An organization is only as good as the people that comprise it. It is critical to hire the right people for the job to ensure an agency’s success. But sometimes, the organizations themselves commit mistakes during the selection and hiring process thus affecting the entire institutions’ productivity and effectivity.
Michael Aamodt is the Principal Consultant of the DCI Consulting Group and is a professor of Industrial/Organizational Psychology at the Redford University. His passion for research and expertise in the field of human resource and police psychology allowed him to publish books and research articles on the subject, as well as present in professional conferences.
This webinar will delve into hiring practices and studies that reveal the factors that predict individuals' performance in the workplace. Mike will focus on these as it relates to the law enforcement field – some of the specifics he touched on are:
- What tests are and their limitations when it comes to predicting an individual’s future behavior and success.
The recommended three-step process to effective testing that includes:
- Conducting a job analysis to establish the required competencies in each role.
- Making a list of what you want in a team member.
- Identifying the best way to tap each competency.
The three critical components of the selection process
- The most basic screening of minimum qualifications like age and education.
- Selecting in through physical, cognitive, and psychological tests and interviews.
- Selecting out to rule out candidates that do not pass specific non-negotiables like drug use and criminal records.
- Methods to screen out through a pen and paper test, a clinical interview or a review of a candidate’s personal history.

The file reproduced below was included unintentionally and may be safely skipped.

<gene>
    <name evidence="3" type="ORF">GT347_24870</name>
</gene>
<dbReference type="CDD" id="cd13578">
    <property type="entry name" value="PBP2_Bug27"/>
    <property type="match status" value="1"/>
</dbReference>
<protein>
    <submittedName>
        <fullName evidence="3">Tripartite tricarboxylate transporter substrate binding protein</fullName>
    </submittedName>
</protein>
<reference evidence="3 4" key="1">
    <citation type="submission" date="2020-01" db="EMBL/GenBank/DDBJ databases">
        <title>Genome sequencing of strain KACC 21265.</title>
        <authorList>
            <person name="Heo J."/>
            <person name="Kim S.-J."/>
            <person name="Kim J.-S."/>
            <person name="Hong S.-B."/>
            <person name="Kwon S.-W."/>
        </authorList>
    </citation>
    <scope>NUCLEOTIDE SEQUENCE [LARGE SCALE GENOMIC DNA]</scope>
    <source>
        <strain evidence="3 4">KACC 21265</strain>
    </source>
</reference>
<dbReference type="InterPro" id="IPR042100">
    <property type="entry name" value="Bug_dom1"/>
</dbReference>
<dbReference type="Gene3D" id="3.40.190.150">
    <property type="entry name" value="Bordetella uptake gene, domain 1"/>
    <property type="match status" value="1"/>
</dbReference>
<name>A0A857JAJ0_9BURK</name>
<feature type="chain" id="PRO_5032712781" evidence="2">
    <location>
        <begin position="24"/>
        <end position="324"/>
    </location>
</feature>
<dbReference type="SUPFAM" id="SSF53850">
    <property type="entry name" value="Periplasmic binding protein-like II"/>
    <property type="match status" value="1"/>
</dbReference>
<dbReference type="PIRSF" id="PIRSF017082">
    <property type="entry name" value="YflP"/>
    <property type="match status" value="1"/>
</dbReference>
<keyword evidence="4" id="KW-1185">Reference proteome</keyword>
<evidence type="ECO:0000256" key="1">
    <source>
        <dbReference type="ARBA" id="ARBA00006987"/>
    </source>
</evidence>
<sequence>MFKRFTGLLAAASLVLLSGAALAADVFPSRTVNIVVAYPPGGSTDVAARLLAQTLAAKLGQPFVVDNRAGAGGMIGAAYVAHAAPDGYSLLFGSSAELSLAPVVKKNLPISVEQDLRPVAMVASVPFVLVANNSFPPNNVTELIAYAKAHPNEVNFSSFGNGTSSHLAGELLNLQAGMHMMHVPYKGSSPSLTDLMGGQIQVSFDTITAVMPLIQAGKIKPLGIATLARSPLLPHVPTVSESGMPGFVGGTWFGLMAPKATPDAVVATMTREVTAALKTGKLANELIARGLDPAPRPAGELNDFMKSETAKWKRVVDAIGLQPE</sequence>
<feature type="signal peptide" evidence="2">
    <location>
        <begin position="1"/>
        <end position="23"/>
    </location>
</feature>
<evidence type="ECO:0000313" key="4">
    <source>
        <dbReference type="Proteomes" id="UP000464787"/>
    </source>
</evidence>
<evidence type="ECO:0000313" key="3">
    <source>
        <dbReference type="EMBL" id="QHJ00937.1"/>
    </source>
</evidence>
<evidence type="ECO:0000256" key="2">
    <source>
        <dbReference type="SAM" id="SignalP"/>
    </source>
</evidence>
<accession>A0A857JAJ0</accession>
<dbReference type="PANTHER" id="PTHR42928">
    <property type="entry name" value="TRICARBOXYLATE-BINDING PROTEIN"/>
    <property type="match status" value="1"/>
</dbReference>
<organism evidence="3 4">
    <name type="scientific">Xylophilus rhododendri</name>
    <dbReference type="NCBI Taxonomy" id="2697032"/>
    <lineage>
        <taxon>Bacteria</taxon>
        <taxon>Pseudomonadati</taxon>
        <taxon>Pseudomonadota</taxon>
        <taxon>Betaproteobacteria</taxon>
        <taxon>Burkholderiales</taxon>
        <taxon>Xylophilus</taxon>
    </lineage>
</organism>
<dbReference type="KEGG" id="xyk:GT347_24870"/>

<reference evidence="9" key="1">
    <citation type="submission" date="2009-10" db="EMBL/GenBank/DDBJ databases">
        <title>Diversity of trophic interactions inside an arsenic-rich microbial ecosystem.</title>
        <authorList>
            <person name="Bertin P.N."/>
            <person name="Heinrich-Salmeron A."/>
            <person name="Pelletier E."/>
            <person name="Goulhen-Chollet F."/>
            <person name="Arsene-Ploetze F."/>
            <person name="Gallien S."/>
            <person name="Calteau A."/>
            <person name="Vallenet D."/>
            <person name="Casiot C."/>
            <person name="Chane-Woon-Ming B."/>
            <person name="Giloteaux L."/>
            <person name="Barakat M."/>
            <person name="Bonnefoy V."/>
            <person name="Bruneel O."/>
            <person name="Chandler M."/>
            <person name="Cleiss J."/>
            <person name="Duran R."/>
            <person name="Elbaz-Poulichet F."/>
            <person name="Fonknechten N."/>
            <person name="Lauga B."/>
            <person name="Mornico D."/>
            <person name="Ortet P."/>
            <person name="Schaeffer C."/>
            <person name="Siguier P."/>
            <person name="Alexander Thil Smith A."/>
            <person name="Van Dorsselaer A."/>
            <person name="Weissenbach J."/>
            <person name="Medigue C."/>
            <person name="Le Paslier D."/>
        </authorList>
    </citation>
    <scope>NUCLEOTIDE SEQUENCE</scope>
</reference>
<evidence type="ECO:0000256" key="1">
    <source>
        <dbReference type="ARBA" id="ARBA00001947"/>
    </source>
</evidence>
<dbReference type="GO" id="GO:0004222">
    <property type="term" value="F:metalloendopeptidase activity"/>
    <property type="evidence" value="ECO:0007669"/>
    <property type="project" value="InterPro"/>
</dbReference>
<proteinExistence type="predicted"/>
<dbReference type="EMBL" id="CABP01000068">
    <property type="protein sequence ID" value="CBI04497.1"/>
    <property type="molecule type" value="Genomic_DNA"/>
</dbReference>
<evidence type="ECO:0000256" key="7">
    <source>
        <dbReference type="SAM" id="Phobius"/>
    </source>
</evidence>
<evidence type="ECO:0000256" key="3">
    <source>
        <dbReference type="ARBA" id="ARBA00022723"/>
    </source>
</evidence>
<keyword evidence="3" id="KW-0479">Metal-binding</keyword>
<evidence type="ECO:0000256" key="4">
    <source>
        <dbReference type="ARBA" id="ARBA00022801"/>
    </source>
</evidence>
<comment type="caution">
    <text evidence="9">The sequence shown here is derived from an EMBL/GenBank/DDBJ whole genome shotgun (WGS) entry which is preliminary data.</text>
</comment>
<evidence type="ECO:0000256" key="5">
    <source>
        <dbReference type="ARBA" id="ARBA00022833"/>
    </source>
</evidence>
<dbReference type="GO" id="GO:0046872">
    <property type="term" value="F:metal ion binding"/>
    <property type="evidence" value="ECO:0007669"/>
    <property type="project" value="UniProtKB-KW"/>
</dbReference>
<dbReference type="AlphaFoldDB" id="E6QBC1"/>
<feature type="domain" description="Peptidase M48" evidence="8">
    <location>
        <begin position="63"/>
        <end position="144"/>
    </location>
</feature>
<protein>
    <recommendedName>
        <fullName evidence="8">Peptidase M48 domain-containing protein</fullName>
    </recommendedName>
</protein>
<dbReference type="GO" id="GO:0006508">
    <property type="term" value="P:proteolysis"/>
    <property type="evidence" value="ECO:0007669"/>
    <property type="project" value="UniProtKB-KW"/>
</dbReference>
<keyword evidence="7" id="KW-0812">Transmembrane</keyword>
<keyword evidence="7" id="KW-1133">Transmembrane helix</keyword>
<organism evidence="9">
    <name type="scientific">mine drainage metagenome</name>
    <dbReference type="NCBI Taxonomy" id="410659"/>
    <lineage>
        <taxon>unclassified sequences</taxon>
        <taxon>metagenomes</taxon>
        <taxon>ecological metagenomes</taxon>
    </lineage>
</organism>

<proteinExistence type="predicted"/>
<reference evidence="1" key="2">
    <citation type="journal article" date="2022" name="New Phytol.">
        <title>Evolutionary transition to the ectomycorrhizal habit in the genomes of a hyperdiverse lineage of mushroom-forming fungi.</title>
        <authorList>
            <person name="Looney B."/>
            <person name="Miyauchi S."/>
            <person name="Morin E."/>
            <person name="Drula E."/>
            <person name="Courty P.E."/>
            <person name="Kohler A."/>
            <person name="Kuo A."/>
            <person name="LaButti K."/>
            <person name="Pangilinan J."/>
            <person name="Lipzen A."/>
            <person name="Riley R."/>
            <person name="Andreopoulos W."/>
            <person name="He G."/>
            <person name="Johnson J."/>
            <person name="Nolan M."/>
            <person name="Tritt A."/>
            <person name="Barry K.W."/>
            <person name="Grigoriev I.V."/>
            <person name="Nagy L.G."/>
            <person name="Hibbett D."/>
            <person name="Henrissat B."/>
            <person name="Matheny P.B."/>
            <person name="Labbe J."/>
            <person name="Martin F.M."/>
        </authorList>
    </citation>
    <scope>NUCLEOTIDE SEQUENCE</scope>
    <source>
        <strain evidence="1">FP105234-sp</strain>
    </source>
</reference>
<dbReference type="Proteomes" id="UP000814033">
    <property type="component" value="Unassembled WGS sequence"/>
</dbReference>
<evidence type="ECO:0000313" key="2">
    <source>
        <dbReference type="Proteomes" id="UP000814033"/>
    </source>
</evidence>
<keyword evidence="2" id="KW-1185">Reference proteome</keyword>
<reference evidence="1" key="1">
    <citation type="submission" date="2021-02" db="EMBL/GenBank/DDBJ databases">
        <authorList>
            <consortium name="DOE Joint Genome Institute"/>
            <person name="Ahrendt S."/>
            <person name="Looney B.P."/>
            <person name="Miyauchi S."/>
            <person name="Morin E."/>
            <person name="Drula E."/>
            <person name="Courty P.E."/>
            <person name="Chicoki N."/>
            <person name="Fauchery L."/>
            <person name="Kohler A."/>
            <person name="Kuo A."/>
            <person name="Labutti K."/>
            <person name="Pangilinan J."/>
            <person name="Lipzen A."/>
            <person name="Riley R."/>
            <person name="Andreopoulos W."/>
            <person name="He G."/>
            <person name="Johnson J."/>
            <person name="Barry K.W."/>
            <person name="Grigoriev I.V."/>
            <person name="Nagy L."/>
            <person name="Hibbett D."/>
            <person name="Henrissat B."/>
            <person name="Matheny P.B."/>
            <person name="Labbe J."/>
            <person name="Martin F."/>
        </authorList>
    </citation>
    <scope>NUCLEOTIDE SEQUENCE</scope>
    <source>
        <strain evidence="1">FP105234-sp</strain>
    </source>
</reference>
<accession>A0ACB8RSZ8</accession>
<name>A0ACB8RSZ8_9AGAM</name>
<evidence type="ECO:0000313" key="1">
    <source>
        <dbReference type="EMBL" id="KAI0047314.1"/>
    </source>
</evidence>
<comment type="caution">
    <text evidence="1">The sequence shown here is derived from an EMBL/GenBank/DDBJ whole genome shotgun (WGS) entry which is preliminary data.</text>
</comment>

- Qualities of an optimal employee selection systems that ensures its cost-effectiveness, reduces the likelihood for legal issues and is valid by complying with content and criterion validity.
- What structured and unstructured interviews are and examples of the questions for each type typically used in hiring.
- The reasons why structured interviews are preferred, and the goals that structured questions aim to address.
The six types of structured questions where:
- Clarifiers are the only ones that will differ among applicants which aims to clarify their responses or information provided in their resume.
- Disqualifier questions that have a right and wrong answer from which a candidate may be disqualified from being selected.
- Past-focused questions that tap to past experience and behavior.
- Skill-level determiners that measure a candidate's aptitude depending on the requirements of the role.
- Future-focused questions that are situational or hypothetical.
- Organization fit questions that examine a person's likelihood to fit into an agency's culture and work with its values and mission.
- A research that identifies what predicts work performance.
- The key factors predicting work performance as educational and cognitive ability, personality as well as background variables in law enforcement.
- Significant correlation of an individual’s Academy GPA to on-the-job performance.
Some of the points the audience raised during the Q&A include:
- HR retaining records/results of pre-employment testing
- The study on the educational requirements for law enforcement agencies
- Recommended personality assessment tests
- The nuances between online versus in-person education or training
- Spouse or family being a predictor
- The differences in organizations’ conditions/cultures and how it affects job analysis
- The adverse impact of a written paper and pencil test versus those administered through a video
- Regular updating of job analysis
- How to best control hiring for character
Resources Mentioned During Webinar:
- Research in Law Enforcement Selection: Michael Aamodt